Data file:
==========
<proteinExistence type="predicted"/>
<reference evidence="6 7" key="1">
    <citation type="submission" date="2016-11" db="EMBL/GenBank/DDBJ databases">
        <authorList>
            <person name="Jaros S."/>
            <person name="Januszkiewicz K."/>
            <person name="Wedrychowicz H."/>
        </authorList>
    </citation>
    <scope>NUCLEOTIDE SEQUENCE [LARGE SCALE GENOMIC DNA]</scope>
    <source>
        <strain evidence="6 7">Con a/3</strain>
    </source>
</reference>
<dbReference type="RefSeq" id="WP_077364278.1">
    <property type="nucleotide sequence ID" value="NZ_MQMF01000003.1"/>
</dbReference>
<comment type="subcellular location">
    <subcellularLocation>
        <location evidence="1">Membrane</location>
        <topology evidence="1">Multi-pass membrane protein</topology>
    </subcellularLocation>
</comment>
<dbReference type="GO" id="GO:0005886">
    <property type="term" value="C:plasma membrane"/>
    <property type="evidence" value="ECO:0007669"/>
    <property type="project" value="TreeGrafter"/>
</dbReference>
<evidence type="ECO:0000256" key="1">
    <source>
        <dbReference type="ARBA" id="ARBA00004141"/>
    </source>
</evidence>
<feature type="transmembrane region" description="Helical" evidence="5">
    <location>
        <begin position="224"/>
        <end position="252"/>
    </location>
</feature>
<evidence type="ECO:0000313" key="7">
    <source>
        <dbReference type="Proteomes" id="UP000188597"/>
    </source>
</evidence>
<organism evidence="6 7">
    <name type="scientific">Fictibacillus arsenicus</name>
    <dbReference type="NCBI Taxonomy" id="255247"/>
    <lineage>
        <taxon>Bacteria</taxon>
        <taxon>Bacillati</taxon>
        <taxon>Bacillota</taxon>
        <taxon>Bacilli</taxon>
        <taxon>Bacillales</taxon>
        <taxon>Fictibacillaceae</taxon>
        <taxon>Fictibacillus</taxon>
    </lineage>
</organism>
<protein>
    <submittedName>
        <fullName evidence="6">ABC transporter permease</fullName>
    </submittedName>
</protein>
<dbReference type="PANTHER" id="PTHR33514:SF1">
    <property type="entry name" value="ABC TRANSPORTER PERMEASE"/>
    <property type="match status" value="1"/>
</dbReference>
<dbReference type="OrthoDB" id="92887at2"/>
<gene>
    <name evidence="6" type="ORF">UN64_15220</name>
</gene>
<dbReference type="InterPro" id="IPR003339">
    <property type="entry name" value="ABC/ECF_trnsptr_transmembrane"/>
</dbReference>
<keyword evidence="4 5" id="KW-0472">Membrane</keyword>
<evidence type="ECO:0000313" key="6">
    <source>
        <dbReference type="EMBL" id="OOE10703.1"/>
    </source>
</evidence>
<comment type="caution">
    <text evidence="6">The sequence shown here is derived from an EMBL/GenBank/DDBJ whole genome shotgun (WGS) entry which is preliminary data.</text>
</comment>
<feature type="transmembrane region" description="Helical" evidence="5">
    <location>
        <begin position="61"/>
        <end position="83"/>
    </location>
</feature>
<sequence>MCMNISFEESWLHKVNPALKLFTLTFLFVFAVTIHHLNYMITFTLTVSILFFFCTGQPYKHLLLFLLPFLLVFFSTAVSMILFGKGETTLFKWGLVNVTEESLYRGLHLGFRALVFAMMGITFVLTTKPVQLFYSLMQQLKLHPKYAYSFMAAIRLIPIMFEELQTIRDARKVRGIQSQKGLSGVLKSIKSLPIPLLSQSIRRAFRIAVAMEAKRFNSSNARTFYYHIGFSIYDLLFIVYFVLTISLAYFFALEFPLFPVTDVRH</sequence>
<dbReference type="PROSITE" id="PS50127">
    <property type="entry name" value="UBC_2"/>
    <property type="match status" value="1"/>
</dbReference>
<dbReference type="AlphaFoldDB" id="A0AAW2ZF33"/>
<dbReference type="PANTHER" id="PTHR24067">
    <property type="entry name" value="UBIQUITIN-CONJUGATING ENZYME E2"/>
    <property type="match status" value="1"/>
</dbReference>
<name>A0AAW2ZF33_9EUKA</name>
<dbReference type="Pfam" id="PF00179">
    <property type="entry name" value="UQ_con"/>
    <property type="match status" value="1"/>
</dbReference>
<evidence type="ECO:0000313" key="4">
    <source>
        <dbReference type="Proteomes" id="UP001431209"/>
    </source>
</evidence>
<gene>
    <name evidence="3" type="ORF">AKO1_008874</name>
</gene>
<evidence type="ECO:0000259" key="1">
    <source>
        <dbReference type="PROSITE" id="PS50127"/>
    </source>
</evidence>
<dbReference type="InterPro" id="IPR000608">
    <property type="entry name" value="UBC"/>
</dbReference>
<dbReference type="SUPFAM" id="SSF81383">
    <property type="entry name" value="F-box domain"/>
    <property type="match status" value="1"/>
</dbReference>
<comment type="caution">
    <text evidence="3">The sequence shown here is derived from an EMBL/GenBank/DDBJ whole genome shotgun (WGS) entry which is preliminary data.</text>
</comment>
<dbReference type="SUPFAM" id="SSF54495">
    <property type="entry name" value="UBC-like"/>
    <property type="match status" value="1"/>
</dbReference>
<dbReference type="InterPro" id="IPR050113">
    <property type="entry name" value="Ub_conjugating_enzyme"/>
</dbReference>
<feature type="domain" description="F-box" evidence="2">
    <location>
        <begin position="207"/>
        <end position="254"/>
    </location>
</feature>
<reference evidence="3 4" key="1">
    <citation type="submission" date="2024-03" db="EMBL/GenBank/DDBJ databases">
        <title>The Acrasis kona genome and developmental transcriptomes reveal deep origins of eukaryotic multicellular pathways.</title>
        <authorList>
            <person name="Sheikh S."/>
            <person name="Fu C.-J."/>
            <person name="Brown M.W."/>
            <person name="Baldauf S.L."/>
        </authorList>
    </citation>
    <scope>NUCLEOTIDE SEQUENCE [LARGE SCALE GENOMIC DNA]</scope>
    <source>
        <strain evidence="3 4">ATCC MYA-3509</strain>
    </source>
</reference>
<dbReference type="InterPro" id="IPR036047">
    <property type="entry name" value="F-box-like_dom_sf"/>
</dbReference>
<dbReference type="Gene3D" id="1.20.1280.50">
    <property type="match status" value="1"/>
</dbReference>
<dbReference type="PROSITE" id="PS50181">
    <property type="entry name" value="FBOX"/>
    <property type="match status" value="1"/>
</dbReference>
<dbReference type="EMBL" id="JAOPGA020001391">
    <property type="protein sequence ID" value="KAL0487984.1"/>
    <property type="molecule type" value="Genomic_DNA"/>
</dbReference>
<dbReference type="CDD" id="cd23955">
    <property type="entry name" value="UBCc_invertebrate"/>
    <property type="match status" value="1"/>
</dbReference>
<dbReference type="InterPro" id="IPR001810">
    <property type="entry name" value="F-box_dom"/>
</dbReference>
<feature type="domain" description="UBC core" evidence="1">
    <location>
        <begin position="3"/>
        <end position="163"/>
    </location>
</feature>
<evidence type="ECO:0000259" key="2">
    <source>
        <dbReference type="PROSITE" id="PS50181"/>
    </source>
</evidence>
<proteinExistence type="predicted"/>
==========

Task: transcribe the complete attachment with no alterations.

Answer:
<proteinExistence type="predicted"/>
<reference evidence="6 7" key="1">
    <citation type="submission" date="2016-11" db="EMBL/GenBank/DDBJ databases">
        <authorList>
            <person name="Jaros S."/>
            <person name="Januszkiewicz K."/>
            <person name="Wedrychowicz H."/>
        </authorList>
    </citation>
    <scope>NUCLEOTIDE SEQUENCE [LARGE SCALE GENOMIC DNA]</scope>
    <source>
        <strain evidence="6 7">Con a/3</strain>
    </source>
</reference>
<dbReference type="RefSeq" id="WP_077364278.1">
    <property type="nucleotide sequence ID" value="NZ_MQMF01000003.1"/>
</dbReference>
<comment type="subcellular location">
    <subcellularLocation>
        <location evidence="1">Membrane</location>
        <topology evidence="1">Multi-pass membrane protein</topology>
    </subcellularLocation>
</comment>
<dbReference type="GO" id="GO:0005886">
    <property type="term" value="C:plasma membrane"/>
    <property type="evidence" value="ECO:0007669"/>
    <property type="project" value="TreeGrafter"/>
</dbReference>
<evidence type="ECO:0000256" key="1">
    <source>
        <dbReference type="ARBA" id="ARBA00004141"/>
    </source>
</evidence>
<feature type="transmembrane region" description="Helical" evidence="5">
    <location>
        <begin position="224"/>
        <end position="252"/>
    </location>
</feature>
<evidence type="ECO:0000313" key="7">
    <source>
        <dbReference type="Proteomes" id="UP000188597"/>
    </source>
</evidence>
<organism evidence="6 7">
    <name type="scientific">Fictibacillus arsenicus</name>
    <dbReference type="NCBI Taxonomy" id="255247"/>
    <lineage>
        <taxon>Bacteria</taxon>
        <taxon>Bacillati</taxon>
        <taxon>Bacillota</taxon>
        <taxon>Bacilli</taxon>
        <taxon>Bacillales</taxon>
        <taxon>Fictibacillaceae</taxon>
        <taxon>Fictibacillus</taxon>
    </lineage>
</organism>
<protein>
    <submittedName>
        <fullName evidence="6">ABC transporter permease</fullName>
    </submittedName>
</protein>
<dbReference type="PANTHER" id="PTHR33514:SF1">
    <property type="entry name" value="ABC TRANSPORTER PERMEASE"/>
    <property type="match status" value="1"/>
</dbReference>
<dbReference type="OrthoDB" id="92887at2"/>
<gene>
    <name evidence="6" type="ORF">UN64_15220</name>
</gene>
<dbReference type="InterPro" id="IPR003339">
    <property type="entry name" value="ABC/ECF_trnsptr_transmembrane"/>
</dbReference>
<keyword evidence="4 5" id="KW-0472">Membrane</keyword>
<evidence type="ECO:0000313" key="6">
    <source>
        <dbReference type="EMBL" id="OOE10703.1"/>
    </source>
</evidence>
<comment type="caution">
    <text evidence="6">The sequence shown here is derived from an EMBL/GenBank/DDBJ whole genome shotgun (WGS) entry which is preliminary data.</text>
</comment>
<feature type="transmembrane region" description="Helical" evidence="5">
    <location>
        <begin position="61"/>
        <end position="83"/>
    </location>
</feature>
<sequence>MCMNISFEESWLHKVNPALKLFTLTFLFVFAVTIHHLNYMITFTLTVSILFFFCTGQPYKHLLLFLLPFLLVFFSTAVSMILFGKGETTLFKWGLVNVTEESLYRGLHLGFRALVFAMMGITFVLTTKPVQLFYSLMQQLKLHPKYAYSFMAAIRLIPIMFEELQTIRDARKVRGIQSQKGLSGVLKSIKSLPIPLLSQSIRRAFRIAVAMEAKRFNSSNARTFYYHIGFSIYDLLFIVYFVLTISLAYFFALEFPLFPVTDVRH</sequence>
<dbReference type="PROSITE" id="PS50127">
    <property type="entry name" value="UBC_2"/>
    <property type="match status" value="1"/>
</dbReference>
<dbReference type="AlphaFoldDB" id="A0AAW2ZF33"/>
<dbReference type="PANTHER" id="PTHR24067">
    <property type="entry name" value="UBIQUITIN-CONJUGATING ENZYME E2"/>
    <property type="match status" value="1"/>
</dbReference>
<name>A0AAW2ZF33_9EUKA</name>
<dbReference type="Pfam" id="PF00179">
    <property type="entry name" value="UQ_con"/>
    <property type="match status" value="1"/>
</dbReference>
<evidence type="ECO:0000313" key="4">
    <source>
        <dbReference type="Proteomes" id="UP001431209"/>
    </source>
</evidence>
<gene>
    <name evidence="3" type="ORF">AKO1_008874</name>
</gene>
<evidence type="ECO:0000259" key="1">
    <source>
        <dbReference type="PROSITE" id="PS50127"/>
    </source>
</evidence>
<dbReference type="InterPro" id="IPR000608">
    <property type="entry name" value="UBC"/>
</dbReference>
<dbReference type="SUPFAM" id="SSF81383">
    <property type="entry name" value="F-box domain"/>
    <property type="match status" value="1"/>
</dbReference>
<comment type="caution">
    <text evidence="3">The sequence shown here is derived from an EMBL/GenBank/DDBJ whole genome shotgun (WGS) entry which is preliminary data.</text>
</comment>
<dbReference type="SUPFAM" id="SSF54495">
    <property type="entry name" value="UBC-like"/>
    <property type="match status" value="1"/>
</dbReference>
<dbReference type="InterPro" id="IPR050113">
    <property type="entry name" value="Ub_conjugating_enzyme"/>
</dbReference>
<feature type="domain" description="F-box" evidence="2">
    <location>
        <begin position="207"/>
        <end position="254"/>
    </location>
</feature>
<reference evidence="3 4" key="1">
    <citation type="submission" date="2024-03" db="EMBL/GenBank/DDBJ databases">
        <title>The Acrasis kona genome and developmental transcriptomes reveal deep origins of eukaryotic multicellular pathways.</title>
        <authorList>
            <person name="Sheikh S."/>
            <person name="Fu C.-J."/>
            <person name="Brown M.W."/>
            <person name="Baldauf S.L."/>
        </authorList>
    </citation>
    <scope>NUCLEOTIDE SEQUENCE [LARGE SCALE GENOMIC DNA]</scope>
    <source>
        <strain evidence="3 4">ATCC MYA-3509</strain>
    </source>
</reference>
<dbReference type="InterPro" id="IPR036047">
    <property type="entry name" value="F-box-like_dom_sf"/>
</dbReference>
<dbReference type="Gene3D" id="1.20.1280.50">
    <property type="match status" value="1"/>
</dbReference>
<dbReference type="PROSITE" id="PS50181">
    <property type="entry name" value="FBOX"/>
    <property type="match status" value="1"/>
</dbReference>
<dbReference type="EMBL" id="JAOPGA020001391">
    <property type="protein sequence ID" value="KAL0487984.1"/>
    <property type="molecule type" value="Genomic_DNA"/>
</dbReference>
<dbReference type="CDD" id="cd23955">
    <property type="entry name" value="UBCc_invertebrate"/>
    <property type="match status" value="1"/>
</dbReference>
<dbReference type="InterPro" id="IPR001810">
    <property type="entry name" value="F-box_dom"/>
</dbReference>
<feature type="domain" description="UBC core" evidence="1">
    <location>
        <begin position="3"/>
        <end position="163"/>
    </location>
</feature>
<evidence type="ECO:0000259" key="2">
    <source>
        <dbReference type="PROSITE" id="PS50181"/>
    </source>
</evidence>
<proteinExistence type="predicted"/>